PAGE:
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Now What?

There are so many reasons not to want to be an alcoholic. It’s not the most glamorous affliction, and it doesn’t get the best rep. The word “alcoholic” instantly conjures up (for me) some old white man of varying functionality, mourning his wasted youth. I know that I’m not alone in this visual reflex – I hear this all the time.  We’re not a very well represented folk, at least publicly. Privately, behind closed doors, in hushed conversations, we are a very diverse crew, impacting every color, race, socio-economic position, creed, level of success – we’re everywhere.

But because we’re only everywhere in the shadows, we, the imperial we, don’t know what it means to be an alcoholic. So we think being an alcoholic is what we’ve been told: to be an alcoholic means you failed, somehow. Somehow you’re less than. You’re not normal. You’re different. You’re not the same, you can’t come in, you can’t sit with us. You’re all of these things, all of these sad, scary things, and you’re not all of these other good things, more preferable things. Suddenly, all of your deepest, darkest fears are confirmed. And if you’re an alcoholic who chooses to get sober, now you can’t even drink about it.

So yeah, I can see how people don’t want to be an alcoholic.

But I am not going to make you get to the end of this post for the twist; I will tell you right now: none of that is true. Yes, we don’t metabolize alcohol “normally.” But the rest of it, being different or less than, or a failure – none of that is true. That is what some part of us believes, the part we’ve been drowning with booze. But, in my experience, I didn’t even meet that part of me, really – I didn’t get to know that part of me in a way that I could challenge it – until I stopped drinking. And then, and only then, did I realize how terrified I was that I was a failing in life, that I was a failure. And now, and only now, am I starting to see that I’m not. And that actually, none of us are, alcoholic or not. We’re not failures. We’re just human. And for alcoholics, being OK with being human, accepting the limitations of being human, is sometimes literally the fight of our lives. And what a relief it is when we start to see ourselves as mere mortals, as people allowed to have quirks and flaws.

But first comes early sobriety.

Early sobriety. What a mess. Though with a little less than three years of sobriety, I still consider myself in the early stages, there is nothing like the first few months to a year of quitting drinking. It’s incredible:  you are full of hope, exploding with gratitude. It’s absolutely awful: you are despondent, out of control and terrified. It’s all of these things, often within moments of each other. You feel like you are going crazy. You are actually getting sane, but first you are delving into the layers of your insanity, and you are feeling – truly feeling things – for the first time in years. And sometimes you are feeling things at the level of maturity you were when you first started drinking.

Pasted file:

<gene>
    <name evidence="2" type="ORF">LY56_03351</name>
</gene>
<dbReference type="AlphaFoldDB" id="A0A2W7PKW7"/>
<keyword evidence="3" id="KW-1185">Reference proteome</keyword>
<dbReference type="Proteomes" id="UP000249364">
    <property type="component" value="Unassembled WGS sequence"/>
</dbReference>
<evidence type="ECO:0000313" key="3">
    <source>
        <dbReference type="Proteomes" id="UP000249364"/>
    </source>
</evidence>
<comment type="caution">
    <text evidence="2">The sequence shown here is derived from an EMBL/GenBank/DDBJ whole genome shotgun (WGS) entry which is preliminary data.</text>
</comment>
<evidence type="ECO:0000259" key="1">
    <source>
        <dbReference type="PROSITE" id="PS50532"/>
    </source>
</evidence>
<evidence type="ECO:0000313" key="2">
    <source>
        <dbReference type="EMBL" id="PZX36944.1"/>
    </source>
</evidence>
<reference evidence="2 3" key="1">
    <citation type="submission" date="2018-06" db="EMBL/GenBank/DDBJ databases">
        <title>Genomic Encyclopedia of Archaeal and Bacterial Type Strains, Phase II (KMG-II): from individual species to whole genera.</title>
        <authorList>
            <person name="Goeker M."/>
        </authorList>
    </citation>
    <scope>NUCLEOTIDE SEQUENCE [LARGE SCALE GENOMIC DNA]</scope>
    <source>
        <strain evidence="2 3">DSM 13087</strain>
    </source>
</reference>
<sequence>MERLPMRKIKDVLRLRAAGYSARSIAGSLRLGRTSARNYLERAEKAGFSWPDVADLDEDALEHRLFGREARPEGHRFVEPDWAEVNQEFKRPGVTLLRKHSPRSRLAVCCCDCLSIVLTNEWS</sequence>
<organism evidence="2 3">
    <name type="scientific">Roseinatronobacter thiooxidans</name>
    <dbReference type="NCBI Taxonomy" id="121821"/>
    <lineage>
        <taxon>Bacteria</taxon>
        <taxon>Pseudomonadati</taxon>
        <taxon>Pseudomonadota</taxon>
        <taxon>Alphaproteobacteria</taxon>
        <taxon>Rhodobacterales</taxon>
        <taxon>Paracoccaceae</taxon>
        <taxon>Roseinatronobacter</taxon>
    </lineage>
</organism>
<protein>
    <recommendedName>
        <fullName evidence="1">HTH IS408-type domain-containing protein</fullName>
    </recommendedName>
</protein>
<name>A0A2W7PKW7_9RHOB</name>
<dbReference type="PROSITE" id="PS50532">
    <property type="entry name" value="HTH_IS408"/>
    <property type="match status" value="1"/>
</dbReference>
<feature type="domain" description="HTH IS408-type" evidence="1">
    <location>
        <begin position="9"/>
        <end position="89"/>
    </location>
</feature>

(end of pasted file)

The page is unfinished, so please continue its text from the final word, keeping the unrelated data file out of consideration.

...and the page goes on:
I’ve read in various mental health/addiction literature that addiction stunts your development. Theoretically, if you started drinking as a teenager, then your emotional body is stuck being a teenager until you put down your substance and allow your authentic self to grow again, to flourish without being over-watered and over-fertilized. I don’t know if this is true for everyone, but for me, I absolutely felt like I was in high school again in my first year of sobriety: insecurities that had laid dormant for years suddenly got new life, and I was back to being convinced that I was the uncool friend who was being excluded from the party, that this friendship triangle pattern I had been apart of in high school was happening again, that inevitably I was going to have to take a turn of being left out, because that’s how friendship triangles work, and because I was destined to be misunderstood and left behind.

But that wasn’t what was happening. That’s what I was imagining. It’s like the timeless quote that “we don’t see things as they are, we see things as we are” (Anais Nin). And when you stop drinking, or stop doing whatever compulsion that was continuously (and very effectively) taking you out of yourself, who you are changes rapidly, dramatically, and without warning, because who you are is trying to find a safe place to land, and who you are doesn’t know if it’s safe to come out yet.